Name: David Arbit
Major(s) and Minor: Sociology, minor in biology
Why did you choose Sociology as your major?
I was always interested in our social environments and analyzing aspects of our lives that we take for granted. When I took intro to sociology, I realized that I could study a subject that involved both of those things, and I loved it.
What did you like most about it?
I really liked the way it made me consider things from a completely new perspective. In a way, the major makes you adapt a meta-social perspective in which you analyze even the way that people think and conceptualize things.
What is your current position, what do you, and what do you enjoy most about it?
I am in my first year of medical school at NYU. I enjoy the learning process a lot and the social life. Beyond that, it is an incredible privilege to work with patients to help them heal. That is the work that attracted me to medicine in the first place, and although we do less clinical work in the first year, it is always special when we do.
What was your first job after Rutgers and how did you get it?
I went straight to medical school after graduating, but I was a non-traditional student and had military experience before I started my undergrad at Rutgers.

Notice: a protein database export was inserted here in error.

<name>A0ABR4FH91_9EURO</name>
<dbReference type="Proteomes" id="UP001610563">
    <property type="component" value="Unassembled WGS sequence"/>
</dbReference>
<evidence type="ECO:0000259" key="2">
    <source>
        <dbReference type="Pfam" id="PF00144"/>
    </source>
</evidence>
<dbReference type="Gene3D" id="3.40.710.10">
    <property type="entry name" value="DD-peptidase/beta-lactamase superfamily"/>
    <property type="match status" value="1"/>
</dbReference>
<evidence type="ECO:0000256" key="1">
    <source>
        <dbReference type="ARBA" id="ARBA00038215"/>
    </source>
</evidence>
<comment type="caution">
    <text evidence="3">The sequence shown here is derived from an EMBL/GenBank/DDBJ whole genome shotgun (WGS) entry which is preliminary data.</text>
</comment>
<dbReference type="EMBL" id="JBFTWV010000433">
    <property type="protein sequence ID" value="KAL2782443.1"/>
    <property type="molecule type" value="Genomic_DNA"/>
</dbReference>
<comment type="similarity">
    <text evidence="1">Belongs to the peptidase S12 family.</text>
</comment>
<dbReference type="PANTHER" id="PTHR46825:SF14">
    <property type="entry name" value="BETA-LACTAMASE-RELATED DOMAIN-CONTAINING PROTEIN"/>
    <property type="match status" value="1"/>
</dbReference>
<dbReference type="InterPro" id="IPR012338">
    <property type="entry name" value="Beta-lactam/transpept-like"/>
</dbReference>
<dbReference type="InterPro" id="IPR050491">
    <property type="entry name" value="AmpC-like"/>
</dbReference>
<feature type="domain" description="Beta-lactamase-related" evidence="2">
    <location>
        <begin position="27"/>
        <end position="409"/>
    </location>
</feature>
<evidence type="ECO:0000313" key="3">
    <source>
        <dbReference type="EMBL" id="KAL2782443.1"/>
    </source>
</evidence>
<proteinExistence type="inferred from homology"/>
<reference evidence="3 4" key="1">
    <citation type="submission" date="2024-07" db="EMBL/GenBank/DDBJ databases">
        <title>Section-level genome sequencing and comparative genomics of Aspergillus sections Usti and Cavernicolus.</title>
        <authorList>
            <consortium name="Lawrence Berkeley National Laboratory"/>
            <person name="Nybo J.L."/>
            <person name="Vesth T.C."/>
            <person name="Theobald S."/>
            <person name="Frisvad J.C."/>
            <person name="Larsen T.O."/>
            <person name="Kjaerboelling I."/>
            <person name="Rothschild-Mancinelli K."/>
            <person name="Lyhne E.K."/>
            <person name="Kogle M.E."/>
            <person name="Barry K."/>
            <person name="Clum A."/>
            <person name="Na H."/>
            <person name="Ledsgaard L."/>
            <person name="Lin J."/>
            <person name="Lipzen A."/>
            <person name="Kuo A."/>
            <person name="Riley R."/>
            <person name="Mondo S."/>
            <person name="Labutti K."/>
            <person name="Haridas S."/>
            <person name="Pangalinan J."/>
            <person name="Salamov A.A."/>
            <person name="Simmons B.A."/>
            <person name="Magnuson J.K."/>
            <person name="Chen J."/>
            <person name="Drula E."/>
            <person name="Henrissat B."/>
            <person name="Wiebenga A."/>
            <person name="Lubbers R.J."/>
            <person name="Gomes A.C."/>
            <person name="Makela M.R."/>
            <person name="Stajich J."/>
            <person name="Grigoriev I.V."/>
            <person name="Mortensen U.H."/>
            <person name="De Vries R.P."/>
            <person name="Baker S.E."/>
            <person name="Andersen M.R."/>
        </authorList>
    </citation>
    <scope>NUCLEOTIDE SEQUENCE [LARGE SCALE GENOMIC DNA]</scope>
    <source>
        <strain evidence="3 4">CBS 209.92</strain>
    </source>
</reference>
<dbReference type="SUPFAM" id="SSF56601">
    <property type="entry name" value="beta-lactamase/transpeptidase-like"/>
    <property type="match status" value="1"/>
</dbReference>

Looking back, what classes or experiences at Rutgers would you point to as contributing to your successes?
I really think the ability to think about things in unconventional ways is a skill that helps whenever it is important to think creatively or deal with tough questions. I think the sociology classes really helped me with that. Interestingly though, sometimes out-of-the-box thinking can receive some pushback with people. For example, once in an interview I started discussing how we as a society decide what count as “bad” drugs and what are “good” drugs. The interviewer did not seem ready for such an approach and reacted as though I was advocating for drug use. I realized that I have to be more careful with what I say to people not familiar with sociological lenses, or at least in scenarios that I do not have the time to fully explain my perspective.
What advice do you have for our current Arts and Sciences students?
If you want to work after undergrad, start making connections and doing internships while you are still in school. If you have something lined up early, it will help with the post-graduation transition.